My master’s thesis is on female choice. I conducted three-choice experiments in which females are presented 3 different acoustic stimuli simultaneously. I record which stimulus they choose as well as the time it took them to make the choice (latency). My issue is with the latency analysis. I assumed that a one-way ANOVA was a proper test because my independent factor is categorical (choice) and my dependent factor is continuous (latency–time).

My sample sizes:

Stimulus 1: 2

Stimulus 2: 10

Stimulus 3: 18

One issue I have is that the variance for the group with two individuals is HUGE, mainly because one female took her time to choose that stimulus, whereas another female chose that same stimulus rather quickly. I found no significance across the board, but is it because of that low sample size of group 1?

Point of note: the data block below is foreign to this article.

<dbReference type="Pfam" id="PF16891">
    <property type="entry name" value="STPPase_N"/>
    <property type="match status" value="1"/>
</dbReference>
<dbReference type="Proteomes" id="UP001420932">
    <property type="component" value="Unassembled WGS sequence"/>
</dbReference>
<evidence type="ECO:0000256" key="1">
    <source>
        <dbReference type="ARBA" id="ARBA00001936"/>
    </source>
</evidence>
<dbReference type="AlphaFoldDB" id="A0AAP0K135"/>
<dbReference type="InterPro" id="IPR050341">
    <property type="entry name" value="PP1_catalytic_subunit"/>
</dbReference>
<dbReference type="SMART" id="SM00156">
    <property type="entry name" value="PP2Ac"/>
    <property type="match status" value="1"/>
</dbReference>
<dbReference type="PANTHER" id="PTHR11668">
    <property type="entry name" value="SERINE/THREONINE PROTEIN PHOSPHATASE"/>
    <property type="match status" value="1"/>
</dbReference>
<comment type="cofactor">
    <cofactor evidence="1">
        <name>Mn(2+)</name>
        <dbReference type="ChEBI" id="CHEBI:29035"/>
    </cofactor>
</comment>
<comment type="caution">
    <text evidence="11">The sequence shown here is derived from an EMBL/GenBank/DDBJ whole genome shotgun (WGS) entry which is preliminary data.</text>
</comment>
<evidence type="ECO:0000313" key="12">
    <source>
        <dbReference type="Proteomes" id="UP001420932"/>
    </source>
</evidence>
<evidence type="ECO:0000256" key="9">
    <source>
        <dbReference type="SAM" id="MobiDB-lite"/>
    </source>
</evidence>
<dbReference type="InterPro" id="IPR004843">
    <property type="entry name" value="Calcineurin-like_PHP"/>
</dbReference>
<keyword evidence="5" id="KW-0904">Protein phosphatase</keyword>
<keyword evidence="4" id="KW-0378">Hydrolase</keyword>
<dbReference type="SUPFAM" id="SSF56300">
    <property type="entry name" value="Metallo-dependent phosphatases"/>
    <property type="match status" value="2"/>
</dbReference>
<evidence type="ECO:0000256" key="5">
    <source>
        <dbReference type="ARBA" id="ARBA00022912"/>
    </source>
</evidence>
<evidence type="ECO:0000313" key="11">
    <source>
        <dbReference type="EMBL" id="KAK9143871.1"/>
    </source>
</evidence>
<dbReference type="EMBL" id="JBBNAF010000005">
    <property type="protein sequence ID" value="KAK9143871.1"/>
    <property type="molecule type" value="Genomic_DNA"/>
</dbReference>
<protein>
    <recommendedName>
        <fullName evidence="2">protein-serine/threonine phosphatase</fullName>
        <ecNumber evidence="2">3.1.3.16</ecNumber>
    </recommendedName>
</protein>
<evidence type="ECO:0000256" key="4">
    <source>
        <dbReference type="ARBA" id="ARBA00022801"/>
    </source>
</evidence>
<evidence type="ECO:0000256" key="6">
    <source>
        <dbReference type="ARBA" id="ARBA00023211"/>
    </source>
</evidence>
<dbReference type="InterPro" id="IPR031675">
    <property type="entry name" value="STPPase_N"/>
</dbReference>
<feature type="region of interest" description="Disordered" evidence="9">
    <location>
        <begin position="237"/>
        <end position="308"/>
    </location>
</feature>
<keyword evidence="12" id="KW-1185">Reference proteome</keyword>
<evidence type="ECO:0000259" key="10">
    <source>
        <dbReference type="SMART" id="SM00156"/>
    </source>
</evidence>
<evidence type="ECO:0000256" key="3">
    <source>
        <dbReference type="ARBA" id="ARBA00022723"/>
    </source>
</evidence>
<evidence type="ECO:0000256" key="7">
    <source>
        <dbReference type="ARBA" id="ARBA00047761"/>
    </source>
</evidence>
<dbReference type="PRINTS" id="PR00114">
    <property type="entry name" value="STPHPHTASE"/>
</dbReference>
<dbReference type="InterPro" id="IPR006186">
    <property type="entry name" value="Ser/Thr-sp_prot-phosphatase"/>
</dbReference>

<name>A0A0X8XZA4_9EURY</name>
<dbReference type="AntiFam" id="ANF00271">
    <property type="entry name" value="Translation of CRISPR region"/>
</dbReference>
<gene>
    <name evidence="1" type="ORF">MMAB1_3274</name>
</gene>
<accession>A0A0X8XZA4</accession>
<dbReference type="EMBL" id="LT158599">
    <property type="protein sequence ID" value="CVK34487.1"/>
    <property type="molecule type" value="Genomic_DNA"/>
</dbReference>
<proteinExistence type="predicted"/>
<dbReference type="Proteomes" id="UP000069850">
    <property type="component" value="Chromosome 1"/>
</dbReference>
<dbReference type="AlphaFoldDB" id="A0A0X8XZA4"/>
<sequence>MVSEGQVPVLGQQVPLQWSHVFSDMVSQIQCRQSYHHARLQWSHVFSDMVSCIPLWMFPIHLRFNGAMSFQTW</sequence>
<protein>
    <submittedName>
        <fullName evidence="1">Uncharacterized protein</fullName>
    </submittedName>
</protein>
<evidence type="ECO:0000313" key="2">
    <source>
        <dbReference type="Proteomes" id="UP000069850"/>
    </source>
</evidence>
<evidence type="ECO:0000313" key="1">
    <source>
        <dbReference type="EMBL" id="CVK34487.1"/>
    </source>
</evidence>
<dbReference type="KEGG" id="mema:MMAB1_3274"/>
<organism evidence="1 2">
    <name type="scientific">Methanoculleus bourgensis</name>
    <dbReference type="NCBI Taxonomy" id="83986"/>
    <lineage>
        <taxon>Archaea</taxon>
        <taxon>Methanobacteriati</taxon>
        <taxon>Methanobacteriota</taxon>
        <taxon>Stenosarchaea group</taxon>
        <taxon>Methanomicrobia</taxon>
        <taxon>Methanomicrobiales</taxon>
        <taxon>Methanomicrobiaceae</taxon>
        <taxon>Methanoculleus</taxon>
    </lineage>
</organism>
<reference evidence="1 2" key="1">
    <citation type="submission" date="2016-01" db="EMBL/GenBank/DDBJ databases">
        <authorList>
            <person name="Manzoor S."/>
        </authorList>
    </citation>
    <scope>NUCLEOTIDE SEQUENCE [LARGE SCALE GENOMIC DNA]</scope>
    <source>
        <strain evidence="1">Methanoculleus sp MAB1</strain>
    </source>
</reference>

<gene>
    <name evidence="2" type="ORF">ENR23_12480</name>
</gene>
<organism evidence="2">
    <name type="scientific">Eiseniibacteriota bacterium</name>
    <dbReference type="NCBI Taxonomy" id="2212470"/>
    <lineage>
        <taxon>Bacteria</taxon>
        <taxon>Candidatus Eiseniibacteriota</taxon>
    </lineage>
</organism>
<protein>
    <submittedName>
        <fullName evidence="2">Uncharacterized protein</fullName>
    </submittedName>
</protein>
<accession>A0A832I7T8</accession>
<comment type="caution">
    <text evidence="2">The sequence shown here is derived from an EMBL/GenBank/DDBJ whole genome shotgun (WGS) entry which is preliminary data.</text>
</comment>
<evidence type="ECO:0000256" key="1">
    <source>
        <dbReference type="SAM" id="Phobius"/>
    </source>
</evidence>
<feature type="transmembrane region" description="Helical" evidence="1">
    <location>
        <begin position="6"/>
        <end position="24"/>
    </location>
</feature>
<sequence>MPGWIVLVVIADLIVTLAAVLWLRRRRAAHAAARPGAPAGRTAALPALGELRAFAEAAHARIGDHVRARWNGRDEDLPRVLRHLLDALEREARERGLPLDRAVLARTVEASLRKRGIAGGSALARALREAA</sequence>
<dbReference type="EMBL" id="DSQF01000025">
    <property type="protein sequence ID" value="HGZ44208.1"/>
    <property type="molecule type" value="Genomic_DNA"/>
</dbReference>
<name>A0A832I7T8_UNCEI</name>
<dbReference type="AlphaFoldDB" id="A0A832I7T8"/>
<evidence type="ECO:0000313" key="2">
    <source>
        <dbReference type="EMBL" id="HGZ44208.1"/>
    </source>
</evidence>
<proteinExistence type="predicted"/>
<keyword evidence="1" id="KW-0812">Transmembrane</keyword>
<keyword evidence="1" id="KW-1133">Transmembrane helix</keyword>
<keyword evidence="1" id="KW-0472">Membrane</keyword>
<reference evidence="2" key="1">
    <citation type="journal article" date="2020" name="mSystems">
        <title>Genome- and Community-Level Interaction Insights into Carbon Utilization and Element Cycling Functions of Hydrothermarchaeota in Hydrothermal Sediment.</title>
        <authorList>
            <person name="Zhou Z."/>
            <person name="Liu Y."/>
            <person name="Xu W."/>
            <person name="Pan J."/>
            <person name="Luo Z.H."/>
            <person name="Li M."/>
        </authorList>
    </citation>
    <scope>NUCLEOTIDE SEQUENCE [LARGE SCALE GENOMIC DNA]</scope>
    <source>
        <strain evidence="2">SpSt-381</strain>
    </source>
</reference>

Thank you so much for your help. I really appreciate it.

Marko

Karen says

Hi Marko,

Theoretically it doesn’t matter that your samples are unequal, but practically, you’re going to have a hard time if a sample is only 2.

Your choices are to run more subjects or drop that stimulus group. Unfortunately, that’s about all you can do. Since none of your groups is very large, running more subjects would be the best, if you can manage it.

gautam says